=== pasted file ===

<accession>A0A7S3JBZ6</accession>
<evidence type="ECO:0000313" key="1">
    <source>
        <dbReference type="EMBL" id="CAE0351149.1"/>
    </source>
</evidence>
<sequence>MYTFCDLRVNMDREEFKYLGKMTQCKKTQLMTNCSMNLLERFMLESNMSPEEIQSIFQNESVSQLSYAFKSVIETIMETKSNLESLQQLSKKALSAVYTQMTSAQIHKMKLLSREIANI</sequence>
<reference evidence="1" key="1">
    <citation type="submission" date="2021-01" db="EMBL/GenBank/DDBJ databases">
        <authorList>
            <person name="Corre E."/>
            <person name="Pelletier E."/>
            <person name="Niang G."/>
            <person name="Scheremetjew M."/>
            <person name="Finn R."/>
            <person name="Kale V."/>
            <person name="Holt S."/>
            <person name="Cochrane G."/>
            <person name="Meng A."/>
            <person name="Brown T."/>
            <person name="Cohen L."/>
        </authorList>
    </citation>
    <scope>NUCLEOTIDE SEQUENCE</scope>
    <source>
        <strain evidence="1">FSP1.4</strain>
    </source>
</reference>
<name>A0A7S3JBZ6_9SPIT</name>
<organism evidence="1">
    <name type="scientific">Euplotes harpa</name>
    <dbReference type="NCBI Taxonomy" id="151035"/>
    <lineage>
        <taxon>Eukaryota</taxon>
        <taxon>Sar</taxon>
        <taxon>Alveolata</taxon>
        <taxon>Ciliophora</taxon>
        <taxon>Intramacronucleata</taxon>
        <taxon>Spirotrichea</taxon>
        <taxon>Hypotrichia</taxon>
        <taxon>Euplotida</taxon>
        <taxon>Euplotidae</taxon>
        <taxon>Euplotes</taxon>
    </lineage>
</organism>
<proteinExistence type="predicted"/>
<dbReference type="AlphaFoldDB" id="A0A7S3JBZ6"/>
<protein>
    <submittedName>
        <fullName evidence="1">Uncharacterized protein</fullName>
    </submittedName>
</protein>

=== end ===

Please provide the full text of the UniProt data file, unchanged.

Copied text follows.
<accession>A0A7S3JBZ6</accession>
<evidence type="ECO:0000313" key="1">
    <source>
        <dbReference type="EMBL" id="CAE0351149.1"/>
    </source>
</evidence>
<sequence>MYTFCDLRVNMDREEFKYLGKMTQCKKTQLMTNCSMNLLERFMLESNMSPEEIQSIFQNESVSQLSYAFKSVIETIMETKSNLESLQQLSKKALSAVYTQMTSAQIHKMKLLSREIANI</sequence>
<reference evidence="1" key="1">
    <citation type="submission" date="2021-01" db="EMBL/GenBank/DDBJ databases">
        <authorList>
            <person name="Corre E."/>
            <person name="Pelletier E."/>
            <person name="Niang G."/>
            <person name="Scheremetjew M."/>
            <person name="Finn R."/>
            <person name="Kale V."/>
            <person name="Holt S."/>
            <person name="Cochrane G."/>
            <person name="Meng A."/>
            <person name="Brown T."/>
            <person name="Cohen L."/>
        </authorList>
    </citation>
    <scope>NUCLEOTIDE SEQUENCE</scope>
    <source>
        <strain evidence="1">FSP1.4</strain>
    </source>
</reference>
<name>A0A7S3JBZ6_9SPIT</name>
<organism evidence="1">
    <name type="scientific">Euplotes harpa</name>
    <dbReference type="NCBI Taxonomy" id="151035"/>
    <lineage>
        <taxon>Eukaryota</taxon>
        <taxon>Sar</taxon>
        <taxon>Alveolata</taxon>
        <taxon>Ciliophora</taxon>
        <taxon>Intramacronucleata</taxon>
        <taxon>Spirotrichea</taxon>
        <taxon>Hypotrichia</taxon>
        <taxon>Euplotida</taxon>
        <taxon>Euplotidae</taxon>
        <taxon>Euplotes</taxon>
    </lineage>
</organism>
<proteinExistence type="predicted"/>
<dbReference type="AlphaFoldDB" id="A0A7S3JBZ6"/>
<protein>
    <submittedName>
        <fullName evidence="1">Uncharacterized protein</fullName>
    </submittedName>
</protein>